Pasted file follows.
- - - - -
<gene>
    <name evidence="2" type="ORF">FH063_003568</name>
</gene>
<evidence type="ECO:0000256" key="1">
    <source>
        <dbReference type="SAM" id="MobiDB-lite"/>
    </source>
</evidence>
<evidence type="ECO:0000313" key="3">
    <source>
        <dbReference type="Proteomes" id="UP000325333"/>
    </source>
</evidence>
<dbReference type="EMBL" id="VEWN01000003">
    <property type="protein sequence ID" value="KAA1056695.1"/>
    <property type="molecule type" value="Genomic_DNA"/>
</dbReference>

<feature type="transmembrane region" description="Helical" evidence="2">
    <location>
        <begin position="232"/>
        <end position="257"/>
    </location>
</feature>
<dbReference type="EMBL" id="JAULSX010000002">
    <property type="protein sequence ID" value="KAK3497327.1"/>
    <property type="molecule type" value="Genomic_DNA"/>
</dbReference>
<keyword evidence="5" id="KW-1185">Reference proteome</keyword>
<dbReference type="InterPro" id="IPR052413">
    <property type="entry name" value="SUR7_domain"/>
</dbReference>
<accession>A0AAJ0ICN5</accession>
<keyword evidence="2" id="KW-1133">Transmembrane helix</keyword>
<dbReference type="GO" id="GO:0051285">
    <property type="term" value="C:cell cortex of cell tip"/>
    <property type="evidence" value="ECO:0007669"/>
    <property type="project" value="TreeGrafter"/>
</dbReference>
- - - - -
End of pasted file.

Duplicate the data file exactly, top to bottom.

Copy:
<gene>
    <name evidence="2" type="ORF">FH063_003568</name>
</gene>
<evidence type="ECO:0000256" key="1">
    <source>
        <dbReference type="SAM" id="MobiDB-lite"/>
    </source>
</evidence>
<evidence type="ECO:0000313" key="3">
    <source>
        <dbReference type="Proteomes" id="UP000325333"/>
    </source>
</evidence>
<dbReference type="EMBL" id="VEWN01000003">
    <property type="protein sequence ID" value="KAA1056695.1"/>
    <property type="molecule type" value="Genomic_DNA"/>
</dbReference>

<feature type="transmembrane region" description="Helical" evidence="2">
    <location>
        <begin position="232"/>
        <end position="257"/>
    </location>
</feature>
<dbReference type="EMBL" id="JAULSX010000002">
    <property type="protein sequence ID" value="KAK3497327.1"/>
    <property type="molecule type" value="Genomic_DNA"/>
</dbReference>
<keyword evidence="5" id="KW-1185">Reference proteome</keyword>
<dbReference type="InterPro" id="IPR052413">
    <property type="entry name" value="SUR7_domain"/>
</dbReference>
<accession>A0AAJ0ICN5</accession>
<keyword evidence="2" id="KW-1133">Transmembrane helix</keyword>
<dbReference type="GO" id="GO:0051285">
    <property type="term" value="C:cell cortex of cell tip"/>
    <property type="evidence" value="ECO:0007669"/>
    <property type="project" value="TreeGrafter"/>
</dbReference>